*thanks Nina for your video making skills and Oscar for your double handed iPhone filming

*song credit also due to The Raveonettes, “The Christmas Song”- Mill’s and my favorite since we were thirteen

Another incredible night that stands glowing in my memory was my brother in law Ron’s fiftieth birthday, held in a barn at his and my sister’s sprawling property in Amboy, Washington- absolutely Cullen worthy. You can call me Rosalie. It would have received Martha Stewart’s aesthetic stamp of approval, bon fires were built, live bands played (special treats were my nephew Rex showing off his harmonica skills and my niece Paige’s growing vocal prowess), masses of meat were eaten, and whisky of every kind flowed….and flowed…and flowed. That might have been a cold night, but again my blood ran warmer than usual- not because of the Fireball or red wine or even the roaring masterpiece of a fire- but because of the immense amount of love, tenderness, and thought put into one evening by people far and wide. I love Ron more and more each time I spend time with him and getting to be there on such an event was an incredible part of our family’s history.

Sitting around tables, fires, and kitchens with friends old and new, sharing stories and laughter and food and drink was like a tincture for a wound- one that’s been growing for quite some time now that I pull back the gauze and look at it with clear eyes. It’s nothing that can’t be healed, just as other emotional damages have before, but it’s a bit of a shock to see that you’re close to gangrene when you thought it was only a paper cut. While the pain is there, I know there is a remedy- and to continue to take that medicine on a regular basis is all part of what will allow me to continue to grow.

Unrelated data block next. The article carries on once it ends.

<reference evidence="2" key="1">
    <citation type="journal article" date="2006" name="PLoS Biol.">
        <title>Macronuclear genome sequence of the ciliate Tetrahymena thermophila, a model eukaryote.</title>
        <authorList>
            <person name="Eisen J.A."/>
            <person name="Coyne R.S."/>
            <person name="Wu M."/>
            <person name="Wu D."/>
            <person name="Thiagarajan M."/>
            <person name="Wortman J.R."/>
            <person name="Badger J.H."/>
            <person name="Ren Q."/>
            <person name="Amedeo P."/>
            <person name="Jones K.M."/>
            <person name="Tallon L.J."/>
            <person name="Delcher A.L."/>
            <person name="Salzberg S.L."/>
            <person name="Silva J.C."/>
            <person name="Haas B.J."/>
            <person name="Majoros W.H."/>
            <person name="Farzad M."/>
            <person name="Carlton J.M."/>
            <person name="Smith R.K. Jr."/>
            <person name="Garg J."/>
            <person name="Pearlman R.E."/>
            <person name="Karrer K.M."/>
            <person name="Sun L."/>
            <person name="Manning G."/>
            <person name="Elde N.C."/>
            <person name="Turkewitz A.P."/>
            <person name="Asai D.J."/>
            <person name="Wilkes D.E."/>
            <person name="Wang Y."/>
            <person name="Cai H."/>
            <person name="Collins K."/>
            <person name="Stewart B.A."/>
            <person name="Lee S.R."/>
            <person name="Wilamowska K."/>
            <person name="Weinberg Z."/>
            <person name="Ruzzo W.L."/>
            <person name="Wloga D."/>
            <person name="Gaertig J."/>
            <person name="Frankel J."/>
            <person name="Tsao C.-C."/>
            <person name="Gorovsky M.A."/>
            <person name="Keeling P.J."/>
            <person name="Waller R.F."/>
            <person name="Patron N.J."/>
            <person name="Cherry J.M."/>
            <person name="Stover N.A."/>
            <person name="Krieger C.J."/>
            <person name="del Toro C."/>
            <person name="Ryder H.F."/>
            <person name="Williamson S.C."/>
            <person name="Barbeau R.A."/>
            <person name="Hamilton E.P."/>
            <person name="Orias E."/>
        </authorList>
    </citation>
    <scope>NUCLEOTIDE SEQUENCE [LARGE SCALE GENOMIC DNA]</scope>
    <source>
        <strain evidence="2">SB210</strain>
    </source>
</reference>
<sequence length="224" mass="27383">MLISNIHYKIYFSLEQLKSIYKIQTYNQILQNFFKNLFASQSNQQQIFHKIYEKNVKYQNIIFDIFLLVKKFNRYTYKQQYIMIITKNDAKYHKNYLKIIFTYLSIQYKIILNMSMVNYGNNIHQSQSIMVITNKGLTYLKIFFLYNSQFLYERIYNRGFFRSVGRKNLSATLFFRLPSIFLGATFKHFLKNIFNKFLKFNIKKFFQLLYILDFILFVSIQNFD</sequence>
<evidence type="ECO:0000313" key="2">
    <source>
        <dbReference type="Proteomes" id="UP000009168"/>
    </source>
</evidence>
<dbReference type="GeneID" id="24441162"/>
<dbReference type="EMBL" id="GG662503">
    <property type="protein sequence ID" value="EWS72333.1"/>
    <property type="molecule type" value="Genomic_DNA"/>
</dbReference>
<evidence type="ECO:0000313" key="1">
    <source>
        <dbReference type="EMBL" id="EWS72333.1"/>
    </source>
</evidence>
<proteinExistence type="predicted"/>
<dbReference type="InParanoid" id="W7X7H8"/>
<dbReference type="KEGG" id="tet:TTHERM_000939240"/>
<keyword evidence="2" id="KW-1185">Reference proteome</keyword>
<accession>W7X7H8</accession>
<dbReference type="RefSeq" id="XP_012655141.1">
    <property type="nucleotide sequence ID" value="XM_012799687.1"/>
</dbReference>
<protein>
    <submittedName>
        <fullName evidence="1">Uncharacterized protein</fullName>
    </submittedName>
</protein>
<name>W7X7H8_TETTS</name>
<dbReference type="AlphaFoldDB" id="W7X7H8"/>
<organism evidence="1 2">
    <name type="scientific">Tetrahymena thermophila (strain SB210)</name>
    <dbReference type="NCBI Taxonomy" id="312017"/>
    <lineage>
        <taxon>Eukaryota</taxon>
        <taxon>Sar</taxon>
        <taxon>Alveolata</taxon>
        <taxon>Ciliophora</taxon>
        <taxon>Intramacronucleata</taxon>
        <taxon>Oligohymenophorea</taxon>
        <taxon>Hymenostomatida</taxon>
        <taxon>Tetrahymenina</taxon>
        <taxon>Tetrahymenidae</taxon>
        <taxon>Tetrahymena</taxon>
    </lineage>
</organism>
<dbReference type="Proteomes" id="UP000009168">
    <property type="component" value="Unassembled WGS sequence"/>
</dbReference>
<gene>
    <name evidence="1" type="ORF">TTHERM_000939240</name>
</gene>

As I was driven back to the airport last night, I had to say out loud, “I have to remember these things.” What things? The lights. The sound of the turn signal. The smoothness of the pavement. The warmth from the car seat. The feeling of a down coat and its puffiness and swooshing fabric. The hint of a sting on my left fore finger from a fresh sliver. The semi daze I left in from a few last drinks at The Parkway. The clean, brisk air. Grizzly Bear drifting through the speakers. My slight shivering, even with the heater blasting. The weight of saying goodbye, yet again, somewhere else.

I’ll hold onto those things for as long as possible. The small things that create the place called home for me- and eventually, I won’t need to hold on to them. I’ve created a space for those memories so that when I need them I can go back, but I know that there’s living… and there is truly living.

Where I draw that line or how I decide that definition is entirely up to me. But as I breathed steam into the dark night, pulled my jacket a little tighter, and my eyelids fluttered back tears I reminded myself:

this is why you’re here.

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2 thoughts on “Cold hands, warm heart.

  1. Pingback: Sorority. | mischke business